Born and raised in Kansas as a farm boy, Wuester always wanted to be a teacher. After earning degrees in history and administration, he worked as a high school teacher, principal and superintendent in the United States. He then returned to school to study law at the University of Kansas and at Yale.
His first job teaching law was at the University of Saskatchewan. In 1975, he moved to Victoria to become a founding member of UVic's law school.
A devout Baptist, Wuester will be buried in Kansas, as was his request. His family is planning a memorial service, which may be postponed until the fall when students return to class.
He is survived by his wife Norma, son Charles, daughter Terry and two grandchildren.
Obituary - Terry J. Wuester (Victoria Times Colonist, July 23, 1996)
WUESTER - Professor Terry J., died on July 20, 1996, in a Seattle Hospital. He was born near Beattie, Kansas, on Decemebr 6, 1930, the only child of Terry and Cora Wuester. He earned four degrees, including an LL.M. from Yale University. He taught law at the University of Saskatchewan from 1967 until 1975, taking a year off to work with the Federal Law Reform Commission in Ottawa. In 1975, Professor Wuester moved to Victoria to be one of the charter members of the Faculty of Law at UVic. For many years, he was also a member of the Board of trustees of the Canadian Southern Baptist Seminary in Cochrane, Alberta.
An inspiring and dedicated professor, "The Woo" was awarded the "Master Teacher Award" by graduating students five times in the last nine years. In 1995 he was one of the three recipients of the Uvic Alumni Association Award for Excellence in teaching. At UVic's spring convocation on June 8, 1996, Professor Wuester received the William Paul McClure Kennedy Award, the only national honour and prize for excellence in law teaching -- it is awarded annually to one law professor in Canada. When he accepted the award, he announced that he was suffering from an inoperable brain tumor, but he vowed to "fight it all the way" --and he did.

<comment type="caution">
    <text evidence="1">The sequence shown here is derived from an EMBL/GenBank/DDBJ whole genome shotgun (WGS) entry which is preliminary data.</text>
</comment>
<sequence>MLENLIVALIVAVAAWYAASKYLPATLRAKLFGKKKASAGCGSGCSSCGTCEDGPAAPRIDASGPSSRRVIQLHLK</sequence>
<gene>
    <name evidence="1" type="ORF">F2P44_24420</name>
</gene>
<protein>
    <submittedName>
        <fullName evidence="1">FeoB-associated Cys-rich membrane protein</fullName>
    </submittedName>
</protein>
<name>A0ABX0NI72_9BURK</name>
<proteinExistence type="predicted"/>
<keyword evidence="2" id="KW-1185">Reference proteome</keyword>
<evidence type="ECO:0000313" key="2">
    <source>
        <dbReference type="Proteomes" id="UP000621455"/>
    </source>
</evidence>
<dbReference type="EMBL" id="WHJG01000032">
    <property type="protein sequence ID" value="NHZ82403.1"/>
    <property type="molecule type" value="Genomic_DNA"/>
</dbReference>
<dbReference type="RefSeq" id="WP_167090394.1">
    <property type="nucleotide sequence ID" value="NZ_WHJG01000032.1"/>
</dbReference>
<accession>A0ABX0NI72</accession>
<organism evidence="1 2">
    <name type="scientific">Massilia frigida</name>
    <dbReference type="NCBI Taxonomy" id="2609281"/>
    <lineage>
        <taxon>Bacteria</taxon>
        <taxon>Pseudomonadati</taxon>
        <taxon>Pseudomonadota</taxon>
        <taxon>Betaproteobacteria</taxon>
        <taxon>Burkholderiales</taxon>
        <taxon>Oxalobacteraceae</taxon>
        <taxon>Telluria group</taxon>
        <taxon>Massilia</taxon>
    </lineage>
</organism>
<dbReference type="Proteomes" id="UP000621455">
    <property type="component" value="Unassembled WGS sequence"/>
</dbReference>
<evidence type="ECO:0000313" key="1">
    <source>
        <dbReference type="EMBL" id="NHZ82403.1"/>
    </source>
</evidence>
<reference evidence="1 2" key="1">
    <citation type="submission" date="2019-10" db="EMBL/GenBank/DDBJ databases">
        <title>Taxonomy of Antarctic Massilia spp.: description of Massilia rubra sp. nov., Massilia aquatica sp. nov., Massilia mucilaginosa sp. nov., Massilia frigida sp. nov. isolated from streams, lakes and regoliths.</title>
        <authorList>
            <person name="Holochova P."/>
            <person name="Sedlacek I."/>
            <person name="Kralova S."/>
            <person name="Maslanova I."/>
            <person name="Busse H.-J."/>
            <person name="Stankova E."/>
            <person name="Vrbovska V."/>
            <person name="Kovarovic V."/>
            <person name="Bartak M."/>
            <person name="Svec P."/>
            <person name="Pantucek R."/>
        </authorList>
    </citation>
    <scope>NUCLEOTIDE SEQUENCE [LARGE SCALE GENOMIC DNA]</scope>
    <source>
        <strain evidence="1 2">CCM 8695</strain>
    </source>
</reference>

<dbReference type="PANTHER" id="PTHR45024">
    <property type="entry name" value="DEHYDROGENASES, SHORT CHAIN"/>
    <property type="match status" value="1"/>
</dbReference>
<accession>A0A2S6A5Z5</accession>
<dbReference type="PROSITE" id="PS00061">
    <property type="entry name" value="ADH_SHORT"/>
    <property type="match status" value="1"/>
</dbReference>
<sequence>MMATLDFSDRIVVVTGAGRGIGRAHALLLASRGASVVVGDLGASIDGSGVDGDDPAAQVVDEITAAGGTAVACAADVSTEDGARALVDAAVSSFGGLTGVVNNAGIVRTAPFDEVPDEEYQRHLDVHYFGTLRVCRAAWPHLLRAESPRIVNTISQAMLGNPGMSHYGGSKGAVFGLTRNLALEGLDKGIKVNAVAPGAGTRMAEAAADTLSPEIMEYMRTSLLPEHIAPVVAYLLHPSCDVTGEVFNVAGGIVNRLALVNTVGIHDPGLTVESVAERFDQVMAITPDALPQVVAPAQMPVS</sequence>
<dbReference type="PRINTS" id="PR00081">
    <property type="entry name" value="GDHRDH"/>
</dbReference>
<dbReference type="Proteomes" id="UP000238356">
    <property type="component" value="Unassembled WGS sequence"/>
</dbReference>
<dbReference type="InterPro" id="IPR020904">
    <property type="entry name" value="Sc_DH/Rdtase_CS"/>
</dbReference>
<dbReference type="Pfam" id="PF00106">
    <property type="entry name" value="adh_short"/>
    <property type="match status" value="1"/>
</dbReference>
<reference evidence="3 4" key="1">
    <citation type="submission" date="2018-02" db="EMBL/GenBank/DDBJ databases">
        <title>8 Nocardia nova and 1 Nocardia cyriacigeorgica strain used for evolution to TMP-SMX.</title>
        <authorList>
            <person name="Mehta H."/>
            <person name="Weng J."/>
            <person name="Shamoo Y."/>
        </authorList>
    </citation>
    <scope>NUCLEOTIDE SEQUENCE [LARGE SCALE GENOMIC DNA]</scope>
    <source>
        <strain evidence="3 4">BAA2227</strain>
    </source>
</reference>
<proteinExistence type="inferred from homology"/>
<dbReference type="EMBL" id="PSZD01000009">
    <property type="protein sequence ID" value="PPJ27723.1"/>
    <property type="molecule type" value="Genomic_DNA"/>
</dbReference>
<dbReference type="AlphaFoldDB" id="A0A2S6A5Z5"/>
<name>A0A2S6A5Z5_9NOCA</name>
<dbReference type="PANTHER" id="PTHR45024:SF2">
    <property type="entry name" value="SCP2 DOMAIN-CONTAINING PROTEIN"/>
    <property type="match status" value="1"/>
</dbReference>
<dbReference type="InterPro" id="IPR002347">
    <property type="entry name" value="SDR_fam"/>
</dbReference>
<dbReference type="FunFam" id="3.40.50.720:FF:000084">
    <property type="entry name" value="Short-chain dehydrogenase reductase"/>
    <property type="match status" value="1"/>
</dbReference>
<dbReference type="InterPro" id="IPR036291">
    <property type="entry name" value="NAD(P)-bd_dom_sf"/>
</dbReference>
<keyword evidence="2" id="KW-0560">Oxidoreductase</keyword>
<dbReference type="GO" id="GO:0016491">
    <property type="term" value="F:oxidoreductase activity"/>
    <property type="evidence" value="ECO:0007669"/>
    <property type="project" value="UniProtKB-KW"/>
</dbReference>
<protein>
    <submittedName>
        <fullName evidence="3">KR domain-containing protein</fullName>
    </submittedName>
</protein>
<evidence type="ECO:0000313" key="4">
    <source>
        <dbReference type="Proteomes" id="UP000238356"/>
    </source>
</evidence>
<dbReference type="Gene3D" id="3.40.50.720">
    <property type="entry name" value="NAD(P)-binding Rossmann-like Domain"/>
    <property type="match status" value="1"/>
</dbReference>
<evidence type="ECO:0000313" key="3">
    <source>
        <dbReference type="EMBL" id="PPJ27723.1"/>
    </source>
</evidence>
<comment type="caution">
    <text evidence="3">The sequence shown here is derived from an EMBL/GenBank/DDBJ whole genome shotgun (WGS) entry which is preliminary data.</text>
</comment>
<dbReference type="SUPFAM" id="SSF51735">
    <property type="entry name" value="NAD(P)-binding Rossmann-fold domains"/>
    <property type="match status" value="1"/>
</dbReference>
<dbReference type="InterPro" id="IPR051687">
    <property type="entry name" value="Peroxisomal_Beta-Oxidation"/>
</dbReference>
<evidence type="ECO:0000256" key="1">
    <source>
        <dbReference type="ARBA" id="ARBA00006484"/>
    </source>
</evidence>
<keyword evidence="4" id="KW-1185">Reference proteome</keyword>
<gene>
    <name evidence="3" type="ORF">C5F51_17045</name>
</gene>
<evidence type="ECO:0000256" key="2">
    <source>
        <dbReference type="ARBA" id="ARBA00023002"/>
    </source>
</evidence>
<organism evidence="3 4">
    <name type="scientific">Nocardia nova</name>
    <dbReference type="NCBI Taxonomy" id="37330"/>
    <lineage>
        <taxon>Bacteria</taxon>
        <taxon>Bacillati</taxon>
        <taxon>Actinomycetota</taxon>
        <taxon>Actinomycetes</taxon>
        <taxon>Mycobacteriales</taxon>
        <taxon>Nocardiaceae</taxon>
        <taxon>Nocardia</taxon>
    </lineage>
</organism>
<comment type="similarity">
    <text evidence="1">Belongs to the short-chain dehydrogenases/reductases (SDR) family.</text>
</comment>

Professor Wuester is survived by his wife, Norma; by his daughter, Terry Wuester Milne (Dr. Mark Milne); by his son, Charles Wuester, and by his two grandsons, Justin William Spencer Milne and Jason David Wuester Milne. Throughout his lifetime, Professor Wuester was a member of several Baptist churches, and he will be sadly missed by many church friends. He is also fondly remembered by hundreds of lawyers across Canada who owe some part of their legal education to "The Woo."
The family wishes to thank: Dr. Robert DiNapoli of the Mayo Clinic in Rochester, Minnesota; Dr. Lynne Taylor, Dr. Paul Weiden and Dr. Mark Hafermann of the Virginia Mason Hospital in Seattle; Dr, Brian Karchut and Dr. Ron Guy of Victoria; the nurses and support staff on floors 6, 8, 9, 12, 14, 15 and 17 of the Virginia Mason Hospital; and the many anonymous people who donated the blood and platelets he received. During his last days, he and his family appreciated the prayers, thoughts and encouragement of hundreds of friends and well-wishers.